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The Role of IL-17 in Papulopustular Rosacea and Future Directions

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  • The Role of IL-17 in Papulopustular Rosacea and Future Directions

    Rosacea is a chronic, progressive, inflammatory condition phenotypically subtyped into diagnostic features, major features, and minor/secondary features. There is currently no cure for rosacea, and it carries a significant negative psychosocial burden for afflicted patients. While there are a number of treatment modalities at the disposal of the clinician, clinical experience has suggested a need for updated treatments. The pathogenesis of rosacea is multifactorial; however, this paper will focus on the pivotal role of interleukin 17 (IL-17) in the development and progression of the disease. Furthermore, this paper will explore the mechanism of action of standard rosacea treatments and their effect on different stages of the IL-17 pathway. The standard treatments for rosacea are usually effective in controlling the symptoms of the disease in its mild-to-moderate form; however, their efficacy is diminished in the setting of severe and treatment-resistant rosacea. We hypothesize that IL-17 inhibitors, currently used successfully in psoriasis and psoriatic arthritis, could perhaps be used to treat severe and treatment-resistant papulopustular rosacea in the future; however, clinical trials and case reports will be needed to dictate expanded indications of IL-17 inhibitors. Furthermore, the high cost of IL-17 inhibitors presently prevents their use in disease states other than psoriasis or psoriatic arthritis

    Here is a trial to cosentyx a psoriasis drug being used for rosacea. However there is no data on this as of yet.

    I did however join a facebook group of users using cosentyx and ask if it has helped anybody with rosacea. Sadly the response wasn't that positive and a few users still had rosacea regardless of using cosentyx. This was of interest to me as I have both psoriasis and rosacea all over the centre of my face and it is difficult for me to know where the rosacea and psoriasis begin as the diseases appear to overlap according to my dermatologist.

  • #2
    I decided to go ahead and purchase the article mentioned above. Most of it covers similar aspects to a lot of papers on Rosacea. Although interestingly highlights that most current therapies like doxycycline or isotretinoin as well as topicals are all tackling the IL-17 pathway. Here is perhaps the most interesting aspect of the article below...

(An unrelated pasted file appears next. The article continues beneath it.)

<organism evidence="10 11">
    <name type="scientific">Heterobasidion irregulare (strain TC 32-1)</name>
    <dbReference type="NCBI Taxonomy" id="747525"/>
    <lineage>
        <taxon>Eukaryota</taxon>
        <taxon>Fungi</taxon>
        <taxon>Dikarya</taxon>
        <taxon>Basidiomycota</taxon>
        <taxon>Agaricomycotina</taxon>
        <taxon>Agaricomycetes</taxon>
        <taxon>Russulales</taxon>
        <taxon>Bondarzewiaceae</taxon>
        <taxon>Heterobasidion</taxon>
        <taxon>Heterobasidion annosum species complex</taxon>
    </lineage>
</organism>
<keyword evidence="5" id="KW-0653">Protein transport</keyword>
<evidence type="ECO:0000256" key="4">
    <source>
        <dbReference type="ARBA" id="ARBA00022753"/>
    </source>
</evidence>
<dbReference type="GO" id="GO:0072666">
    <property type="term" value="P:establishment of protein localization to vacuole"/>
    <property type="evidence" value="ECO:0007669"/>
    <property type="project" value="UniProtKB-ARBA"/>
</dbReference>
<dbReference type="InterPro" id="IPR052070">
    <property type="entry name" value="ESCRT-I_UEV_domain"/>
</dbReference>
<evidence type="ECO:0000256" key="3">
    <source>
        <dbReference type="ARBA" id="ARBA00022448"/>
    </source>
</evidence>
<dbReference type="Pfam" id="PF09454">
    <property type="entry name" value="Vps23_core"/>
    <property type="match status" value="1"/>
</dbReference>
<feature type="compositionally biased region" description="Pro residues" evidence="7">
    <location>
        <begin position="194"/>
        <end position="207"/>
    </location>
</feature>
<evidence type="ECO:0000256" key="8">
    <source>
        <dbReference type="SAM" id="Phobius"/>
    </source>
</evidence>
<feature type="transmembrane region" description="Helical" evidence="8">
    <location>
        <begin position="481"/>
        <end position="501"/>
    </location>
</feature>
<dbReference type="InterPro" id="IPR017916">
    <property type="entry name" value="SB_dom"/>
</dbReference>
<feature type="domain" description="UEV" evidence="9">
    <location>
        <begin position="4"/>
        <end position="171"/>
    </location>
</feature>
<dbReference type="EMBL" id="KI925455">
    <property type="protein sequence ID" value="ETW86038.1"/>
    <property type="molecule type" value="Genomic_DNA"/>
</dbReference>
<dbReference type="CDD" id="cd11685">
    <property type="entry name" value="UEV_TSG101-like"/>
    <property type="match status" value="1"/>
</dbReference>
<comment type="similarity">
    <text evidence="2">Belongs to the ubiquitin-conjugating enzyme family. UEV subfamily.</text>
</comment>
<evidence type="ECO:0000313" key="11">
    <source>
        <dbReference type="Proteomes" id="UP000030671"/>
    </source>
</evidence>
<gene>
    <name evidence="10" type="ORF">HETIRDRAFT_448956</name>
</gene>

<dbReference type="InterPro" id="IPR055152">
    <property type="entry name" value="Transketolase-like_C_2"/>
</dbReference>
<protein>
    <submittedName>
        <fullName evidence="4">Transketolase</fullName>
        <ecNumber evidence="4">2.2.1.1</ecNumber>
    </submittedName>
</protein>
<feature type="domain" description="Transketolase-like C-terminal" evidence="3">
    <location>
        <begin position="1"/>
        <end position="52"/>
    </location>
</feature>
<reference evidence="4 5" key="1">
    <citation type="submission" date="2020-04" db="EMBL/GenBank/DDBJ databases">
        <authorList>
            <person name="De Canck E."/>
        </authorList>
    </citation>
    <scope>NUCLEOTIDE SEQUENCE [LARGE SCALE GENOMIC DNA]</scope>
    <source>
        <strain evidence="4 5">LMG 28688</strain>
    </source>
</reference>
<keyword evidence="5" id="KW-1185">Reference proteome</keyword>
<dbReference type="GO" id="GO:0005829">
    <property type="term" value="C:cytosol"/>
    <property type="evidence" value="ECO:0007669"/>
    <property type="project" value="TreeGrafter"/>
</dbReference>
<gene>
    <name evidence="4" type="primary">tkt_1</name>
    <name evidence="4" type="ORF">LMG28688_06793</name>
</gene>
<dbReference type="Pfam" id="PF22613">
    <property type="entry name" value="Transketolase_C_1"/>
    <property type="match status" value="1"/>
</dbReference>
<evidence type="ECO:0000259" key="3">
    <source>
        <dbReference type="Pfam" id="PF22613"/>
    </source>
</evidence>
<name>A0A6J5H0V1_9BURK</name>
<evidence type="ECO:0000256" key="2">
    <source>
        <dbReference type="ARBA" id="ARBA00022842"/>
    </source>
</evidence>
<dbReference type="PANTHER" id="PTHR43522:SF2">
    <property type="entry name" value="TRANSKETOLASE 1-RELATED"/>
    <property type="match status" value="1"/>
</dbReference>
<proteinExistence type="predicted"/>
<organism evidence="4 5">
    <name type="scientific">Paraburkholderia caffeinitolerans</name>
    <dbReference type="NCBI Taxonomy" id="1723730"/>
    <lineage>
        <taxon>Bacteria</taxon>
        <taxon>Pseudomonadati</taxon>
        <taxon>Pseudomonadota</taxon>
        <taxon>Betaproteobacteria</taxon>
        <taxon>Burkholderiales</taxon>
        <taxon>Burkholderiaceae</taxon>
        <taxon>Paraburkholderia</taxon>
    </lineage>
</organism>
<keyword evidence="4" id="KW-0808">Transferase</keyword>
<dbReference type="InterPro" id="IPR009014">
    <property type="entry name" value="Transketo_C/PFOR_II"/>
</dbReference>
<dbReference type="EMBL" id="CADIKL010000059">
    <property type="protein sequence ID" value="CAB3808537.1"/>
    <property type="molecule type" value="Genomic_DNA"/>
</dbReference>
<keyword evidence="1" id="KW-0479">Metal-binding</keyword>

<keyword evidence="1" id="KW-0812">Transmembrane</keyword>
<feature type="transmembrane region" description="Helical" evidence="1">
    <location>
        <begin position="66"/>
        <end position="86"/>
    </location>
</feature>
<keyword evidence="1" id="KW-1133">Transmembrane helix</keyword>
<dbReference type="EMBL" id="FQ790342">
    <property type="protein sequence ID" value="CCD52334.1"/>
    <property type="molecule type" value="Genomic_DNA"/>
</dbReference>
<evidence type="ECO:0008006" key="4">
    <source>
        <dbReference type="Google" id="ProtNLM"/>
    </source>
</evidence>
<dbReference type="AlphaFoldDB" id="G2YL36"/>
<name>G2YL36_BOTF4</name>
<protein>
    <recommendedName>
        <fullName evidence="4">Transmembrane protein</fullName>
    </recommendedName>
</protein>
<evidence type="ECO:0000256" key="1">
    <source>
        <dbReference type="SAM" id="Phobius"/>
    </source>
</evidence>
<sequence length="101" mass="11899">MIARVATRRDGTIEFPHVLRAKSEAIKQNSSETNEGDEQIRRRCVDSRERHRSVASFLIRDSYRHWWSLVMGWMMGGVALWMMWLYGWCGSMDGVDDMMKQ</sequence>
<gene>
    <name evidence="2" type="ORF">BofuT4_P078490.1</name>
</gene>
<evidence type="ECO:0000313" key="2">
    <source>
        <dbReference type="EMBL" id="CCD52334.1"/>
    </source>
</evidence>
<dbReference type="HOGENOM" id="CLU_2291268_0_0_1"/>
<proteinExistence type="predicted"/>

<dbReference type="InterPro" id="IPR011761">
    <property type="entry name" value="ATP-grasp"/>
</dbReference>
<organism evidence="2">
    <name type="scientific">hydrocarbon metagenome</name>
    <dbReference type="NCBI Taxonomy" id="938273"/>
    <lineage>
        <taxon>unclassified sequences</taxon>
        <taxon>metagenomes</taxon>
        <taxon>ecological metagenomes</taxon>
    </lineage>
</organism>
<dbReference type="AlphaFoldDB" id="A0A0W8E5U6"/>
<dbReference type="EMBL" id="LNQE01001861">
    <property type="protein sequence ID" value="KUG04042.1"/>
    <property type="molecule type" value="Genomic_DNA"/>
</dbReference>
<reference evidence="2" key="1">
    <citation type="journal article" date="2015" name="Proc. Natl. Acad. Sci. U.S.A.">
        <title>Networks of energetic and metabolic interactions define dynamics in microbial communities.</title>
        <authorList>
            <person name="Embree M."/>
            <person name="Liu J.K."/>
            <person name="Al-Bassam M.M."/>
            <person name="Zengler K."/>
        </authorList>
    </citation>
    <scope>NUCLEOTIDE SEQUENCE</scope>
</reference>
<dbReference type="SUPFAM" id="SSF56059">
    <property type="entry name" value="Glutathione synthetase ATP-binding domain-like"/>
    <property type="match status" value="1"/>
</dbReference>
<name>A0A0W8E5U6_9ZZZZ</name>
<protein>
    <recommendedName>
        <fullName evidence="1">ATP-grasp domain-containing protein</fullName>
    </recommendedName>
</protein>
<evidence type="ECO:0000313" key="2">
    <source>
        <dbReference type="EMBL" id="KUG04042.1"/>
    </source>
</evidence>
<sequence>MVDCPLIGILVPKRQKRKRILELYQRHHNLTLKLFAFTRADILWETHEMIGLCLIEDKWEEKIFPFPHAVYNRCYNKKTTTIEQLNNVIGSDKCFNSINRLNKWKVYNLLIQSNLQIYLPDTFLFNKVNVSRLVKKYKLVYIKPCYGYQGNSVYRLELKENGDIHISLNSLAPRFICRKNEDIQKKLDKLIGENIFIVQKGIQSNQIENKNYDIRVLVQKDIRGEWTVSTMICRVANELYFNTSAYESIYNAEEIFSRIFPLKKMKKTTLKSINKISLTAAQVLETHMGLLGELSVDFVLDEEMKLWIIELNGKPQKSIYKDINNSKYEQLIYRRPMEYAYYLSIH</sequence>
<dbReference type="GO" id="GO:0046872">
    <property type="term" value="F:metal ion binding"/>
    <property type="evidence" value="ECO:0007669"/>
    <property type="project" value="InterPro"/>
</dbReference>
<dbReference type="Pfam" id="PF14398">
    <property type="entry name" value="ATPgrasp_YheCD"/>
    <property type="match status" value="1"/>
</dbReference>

"Future Directions

    Given the contribution of IL-17 to the development of PPR and the fact that current therapies already target the IL-17 pathway, perhaps IL-17 inhibitors can be used as a potential treatment for severe and treatment-resistant PPR. There is
    currently 1 clinical trial in Phase 1b at Stanford University that is studying the use of secukinumab in moderate-tosevere PPR; however, preliminary results are not yet available from this study.43 IL-17 inhibitors have been used
    successfully in psoriasis; however, their high cost represents a barrier to their use in other conditions.

    There are 3 IL-17 inhibitors currently on the market—secukinumab (Cosentyx-Novartis), ixekizumab (Taltz-Lilly),and brodalumab (Siliq-Bausch Medical). Cosentyx has been on the market the longest, having been first approved by the Food and Drug Administration in January 2015. Taltz was approved next in March 2016, followed by Siliq in February 2017. Secukinumab is a recombinant human monoclonal IgG1/κ antibody that specifically binds to IL-17A.44 Ixekizumab has a similar mechanism of action but is a humanized IgG4 monoclonal antibody.45 Brodalumab, on the other hand, is a human monoclonal IgG2 antibody that bindsto IL-17RA, which is a protein expressed on the cell surface receptor utilized by multiple IL-17 cytokines.46 Brodalumab can thus block the action of IL-17A, IL-17F, IL-17C, IL-17A/F heterodimer, and IL-25.46

    All 3 agents have a similar side effect profile; however, brodalumab has a black box warning for suicidal ideation and behavior, including completed suicides.46 The best option for a patient has to be tailored to their individual
    needs; however, brodalumab represents an attractive treatment option for severe rosacea as it blocks the action of a number of IL-17 cytokines. Secukinumab, on the other hand, has been studied for longer and may be the safest of the 3 to
    administer if IL-17 inhibitors are used in the future to treat severe and treatment-resistant cases of PPR.

    IL-17 plays a pivotal role in the development and progression of PPR, and current therapies already target different parts of the IL-17 pathway. Further studies and careful observation of patients with both psoriasis and rosacea on IL-17
    inhibitors will dictate whether the indications for IL-17 inhibitors can be expanded to include treatment of severe and treatment-resistant PPR when traditional routes fail."